Should You Be Investing in Mall REITs?

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Macy’s, J.C. Penney, and Wal-Mart are some of the retailers that are closing stores, prompting fears that now is not the time to invest in mall REITs. For example, Chris Versace, a writer for the Eagle Daily Investor, has stated that anchor store closings and the rising number of online sales are changing how retailers operate, meaning that people should not invest in mall REITs until the resulting wave of store closures have come to a conclusion.

Are These Concerns Warranted?

There are reasons to believe that fears about mall REITs are overblown. For starters, some stocks have been performing better than others, meaning that there is still hope in the form of REITs with high sales per square foot such as General Growth Properties, Macerich, and Simon Property Group. Also, REITs are still planning new malls, which they probably wouldn’t be if the prospects were really so bad. Mall vacancy rate has been trending downwards since the great recession.

In fact, these companies have been performing better than the average equity REIT. Their dividend yields have been lower, usually an indication that things are going in their favor. As another point of view, WP GLIMCHER and CBL & Associates Properties are offering higher-than-average dividend yields because they have suffered from tenant bankruptcies and store closures with corresponding consequences for their own financial states and share prices.

Also, Brookfield Asset Management bought mall REIT Rouse Properties last month, elevating Rouse’s share price by 25% in 2016. This transaction elevated mall profile, as well.

It is worth mentioning that the concerns over store closures have been exaggerated. For example, Macy’s opened 26 stores even as it closed 40 stores in 2015, suggesting that the problem wasn’t across the board but concentrated in particular locations. Similarly, both Macy’s and J.C. Penney have pointed out the positive correlation between brick-and-mortar stores and their online counterparts that exist because people are able to browse and return products that they buy online. In other words, the conclusion that the rising number of online sales is causing an industry-wide problem for mall REITs is suspect because the evidence shows that having both an online and offline store actually drives up sales rather than drive them down.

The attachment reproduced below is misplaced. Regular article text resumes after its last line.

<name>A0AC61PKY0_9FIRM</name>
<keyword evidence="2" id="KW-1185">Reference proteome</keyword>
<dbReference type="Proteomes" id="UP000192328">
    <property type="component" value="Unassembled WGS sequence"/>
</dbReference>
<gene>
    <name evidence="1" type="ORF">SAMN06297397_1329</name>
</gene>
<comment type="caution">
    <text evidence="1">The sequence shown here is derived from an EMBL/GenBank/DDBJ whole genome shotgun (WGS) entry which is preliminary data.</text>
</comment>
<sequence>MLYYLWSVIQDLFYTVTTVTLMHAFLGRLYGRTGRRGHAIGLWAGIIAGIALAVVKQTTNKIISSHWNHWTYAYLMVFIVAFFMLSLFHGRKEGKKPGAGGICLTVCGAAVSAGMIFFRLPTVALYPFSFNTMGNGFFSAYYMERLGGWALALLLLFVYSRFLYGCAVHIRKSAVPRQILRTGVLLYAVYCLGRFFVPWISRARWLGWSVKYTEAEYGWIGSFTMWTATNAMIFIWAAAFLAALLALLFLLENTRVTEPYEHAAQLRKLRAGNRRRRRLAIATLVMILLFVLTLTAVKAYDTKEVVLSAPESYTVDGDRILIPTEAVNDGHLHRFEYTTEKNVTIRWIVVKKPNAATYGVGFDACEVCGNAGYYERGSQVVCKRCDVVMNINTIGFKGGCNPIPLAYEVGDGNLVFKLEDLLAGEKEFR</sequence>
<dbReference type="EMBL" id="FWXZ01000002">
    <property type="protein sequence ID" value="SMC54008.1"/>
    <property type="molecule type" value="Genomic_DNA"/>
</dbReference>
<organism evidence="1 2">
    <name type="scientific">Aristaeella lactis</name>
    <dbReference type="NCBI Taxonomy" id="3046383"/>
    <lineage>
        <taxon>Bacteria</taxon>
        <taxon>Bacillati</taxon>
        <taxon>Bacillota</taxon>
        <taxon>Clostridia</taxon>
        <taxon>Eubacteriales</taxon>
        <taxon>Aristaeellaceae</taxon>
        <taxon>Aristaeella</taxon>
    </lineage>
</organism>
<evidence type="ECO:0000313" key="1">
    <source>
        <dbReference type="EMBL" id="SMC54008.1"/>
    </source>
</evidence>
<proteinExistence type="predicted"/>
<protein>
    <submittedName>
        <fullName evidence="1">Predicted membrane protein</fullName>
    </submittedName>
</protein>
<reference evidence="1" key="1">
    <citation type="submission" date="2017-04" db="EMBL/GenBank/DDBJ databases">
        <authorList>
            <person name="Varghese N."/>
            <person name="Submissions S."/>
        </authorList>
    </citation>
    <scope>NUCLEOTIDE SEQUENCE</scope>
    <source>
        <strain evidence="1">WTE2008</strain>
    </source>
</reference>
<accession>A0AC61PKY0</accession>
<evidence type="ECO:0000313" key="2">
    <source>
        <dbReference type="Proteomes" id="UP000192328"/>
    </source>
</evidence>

Further Considerations

Summed up, it is debatable that mall REITs should be avoided because of the rising number of online sales and stores closures. However, interested individuals should remember that successful investing is based on a lot of hard work, meaning that they should not take this as an endorsement to invest in mall REITs at random without putting in the necessary time and effort.

Source: CBL & Associates Properties In(NYSE:CBL), Rouse Properties, Inc.(NYSE:RSE), WP GLIMCHER Inc.(NYSE:WPG), Simon Property Group Inc.(NYSE:SPG), The Macerich Company(NYSE:MAC), General Growth Properties, Inc(NYSE:GGP)

Disclaimer: This newsletter is not engaged in rendering tax, accounting, or other professional advice through this publication. No statement in this issue is to be construed as a recommendation to buy or sell any security or other investment. Please do your own due diligence before making any investment decision. Some information presented in this publication has been obtained from third-party sources considered to be reliable. Sources are not required to make representations as to the accuracy of the information, however, and consequently the publisher cannot guarantee accuracy.

Disclosure: The author has no positions in any shares mentioned, and no plans to initiate any positions within the next 72 hours.